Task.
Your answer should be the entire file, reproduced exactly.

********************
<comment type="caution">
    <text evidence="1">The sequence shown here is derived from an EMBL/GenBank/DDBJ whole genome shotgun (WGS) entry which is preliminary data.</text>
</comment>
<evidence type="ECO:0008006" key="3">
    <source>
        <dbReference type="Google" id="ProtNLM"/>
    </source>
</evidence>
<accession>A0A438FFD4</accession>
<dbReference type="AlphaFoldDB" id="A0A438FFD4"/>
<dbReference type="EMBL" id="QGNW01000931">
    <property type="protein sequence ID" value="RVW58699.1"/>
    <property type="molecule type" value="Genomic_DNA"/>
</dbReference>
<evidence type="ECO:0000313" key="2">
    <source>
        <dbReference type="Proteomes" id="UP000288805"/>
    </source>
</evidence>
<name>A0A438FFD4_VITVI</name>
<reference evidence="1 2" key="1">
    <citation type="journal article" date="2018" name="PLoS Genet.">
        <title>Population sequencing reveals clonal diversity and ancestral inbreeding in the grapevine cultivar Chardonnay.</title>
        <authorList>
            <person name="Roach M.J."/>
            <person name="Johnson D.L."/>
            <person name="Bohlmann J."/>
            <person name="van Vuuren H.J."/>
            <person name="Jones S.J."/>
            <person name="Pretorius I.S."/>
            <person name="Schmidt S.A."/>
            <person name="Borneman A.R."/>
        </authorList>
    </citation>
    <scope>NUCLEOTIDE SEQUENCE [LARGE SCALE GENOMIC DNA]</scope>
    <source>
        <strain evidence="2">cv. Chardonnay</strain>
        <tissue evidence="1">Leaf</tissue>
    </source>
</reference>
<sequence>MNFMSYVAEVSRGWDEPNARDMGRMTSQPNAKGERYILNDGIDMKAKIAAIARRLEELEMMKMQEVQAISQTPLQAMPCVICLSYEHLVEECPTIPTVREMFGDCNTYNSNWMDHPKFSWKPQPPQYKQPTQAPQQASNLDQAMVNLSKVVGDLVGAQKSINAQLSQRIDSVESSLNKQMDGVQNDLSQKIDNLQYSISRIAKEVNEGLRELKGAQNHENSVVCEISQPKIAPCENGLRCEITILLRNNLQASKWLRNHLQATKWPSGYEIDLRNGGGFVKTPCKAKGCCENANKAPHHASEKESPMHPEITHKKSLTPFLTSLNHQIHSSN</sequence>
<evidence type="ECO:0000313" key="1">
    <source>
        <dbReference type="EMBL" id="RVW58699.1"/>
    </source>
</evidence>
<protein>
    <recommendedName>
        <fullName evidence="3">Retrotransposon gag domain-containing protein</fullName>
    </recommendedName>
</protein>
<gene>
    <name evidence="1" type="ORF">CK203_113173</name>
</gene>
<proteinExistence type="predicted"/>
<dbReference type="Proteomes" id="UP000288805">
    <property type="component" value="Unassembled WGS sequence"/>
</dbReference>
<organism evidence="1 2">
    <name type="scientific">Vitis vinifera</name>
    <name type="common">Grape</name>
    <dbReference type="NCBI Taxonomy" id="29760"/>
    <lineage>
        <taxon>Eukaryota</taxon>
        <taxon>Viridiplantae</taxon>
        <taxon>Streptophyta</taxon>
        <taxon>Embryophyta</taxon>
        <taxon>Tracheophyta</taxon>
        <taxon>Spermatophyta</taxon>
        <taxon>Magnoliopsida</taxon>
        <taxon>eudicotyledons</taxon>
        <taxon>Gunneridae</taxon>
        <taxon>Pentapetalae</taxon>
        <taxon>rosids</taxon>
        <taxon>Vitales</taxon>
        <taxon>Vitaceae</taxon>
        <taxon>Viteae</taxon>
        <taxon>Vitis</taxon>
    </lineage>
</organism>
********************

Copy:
<comment type="caution">
    <text evidence="1">The sequence shown here is derived from an EMBL/GenBank/DDBJ whole genome shotgun (WGS) entry which is preliminary data.</text>
</comment>
<evidence type="ECO:0008006" key="3">
    <source>
        <dbReference type="Google" id="ProtNLM"/>
    </source>
</evidence>
<accession>A0A438FFD4</accession>
<dbReference type="AlphaFoldDB" id="A0A438FFD4"/>
<dbReference type="EMBL" id="QGNW01000931">
    <property type="protein sequence ID" value="RVW58699.1"/>
    <property type="molecule type" value="Genomic_DNA"/>
</dbReference>
<evidence type="ECO:0000313" key="2">
    <source>
        <dbReference type="Proteomes" id="UP000288805"/>
    </source>
</evidence>
<name>A0A438FFD4_VITVI</name>
<reference evidence="1 2" key="1">
    <citation type="journal article" date="2018" name="PLoS Genet.">
        <title>Population sequencing reveals clonal diversity and ancestral inbreeding in the grapevine cultivar Chardonnay.</title>
        <authorList>
            <person name="Roach M.J."/>
            <person name="Johnson D.L."/>
            <person name="Bohlmann J."/>
            <person name="van Vuuren H.J."/>
            <person name="Jones S.J."/>
            <person name="Pretorius I.S."/>
            <person name="Schmidt S.A."/>
            <person name="Borneman A.R."/>
        </authorList>
    </citation>
    <scope>NUCLEOTIDE SEQUENCE [LARGE SCALE GENOMIC DNA]</scope>
    <source>
        <strain evidence="2">cv. Chardonnay</strain>
        <tissue evidence="1">Leaf</tissue>
    </source>
</reference>
<sequence>MNFMSYVAEVSRGWDEPNARDMGRMTSQPNAKGERYILNDGIDMKAKIAAIARRLEELEMMKMQEVQAISQTPLQAMPCVICLSYEHLVEECPTIPTVREMFGDCNTYNSNWMDHPKFSWKPQPPQYKQPTQAPQQASNLDQAMVNLSKVVGDLVGAQKSINAQLSQRIDSVESSLNKQMDGVQNDLSQKIDNLQYSISRIAKEVNEGLRELKGAQNHENSVVCEISQPKIAPCENGLRCEITILLRNNLQASKWLRNHLQATKWPSGYEIDLRNGGGFVKTPCKAKGCCENANKAPHHASEKESPMHPEITHKKSLTPFLTSLNHQIHSSN</sequence>
<evidence type="ECO:0000313" key="1">
    <source>
        <dbReference type="EMBL" id="RVW58699.1"/>
    </source>
</evidence>
<protein>
    <recommendedName>
        <fullName evidence="3">Retrotransposon gag domain-containing protein</fullName>
    </recommendedName>
</protein>
<gene>
    <name evidence="1" type="ORF">CK203_113173</name>
</gene>
<proteinExistence type="predicted"/>
<dbReference type="Proteomes" id="UP000288805">
    <property type="component" value="Unassembled WGS sequence"/>
</dbReference>
<organism evidence="1 2">
    <name type="scientific">Vitis vinifera</name>
    <name type="common">Grape</name>
    <dbReference type="NCBI Taxonomy" id="29760"/>
    <lineage>
        <taxon>Eukaryota</taxon>
        <taxon>Viridiplantae</taxon>
        <taxon>Streptophyta</taxon>
        <taxon>Embryophyta</taxon>
        <taxon>Tracheophyta</taxon>
        <taxon>Spermatophyta</taxon>
        <taxon>Magnoliopsida</taxon>
        <taxon>eudicotyledons</taxon>
        <taxon>Gunneridae</taxon>
        <taxon>Pentapetalae</taxon>
        <taxon>rosids</taxon>
        <taxon>Vitales</taxon>
        <taxon>Vitaceae</taxon>
        <taxon>Viteae</taxon>
        <taxon>Vitis</taxon>
    </lineage>
</organism>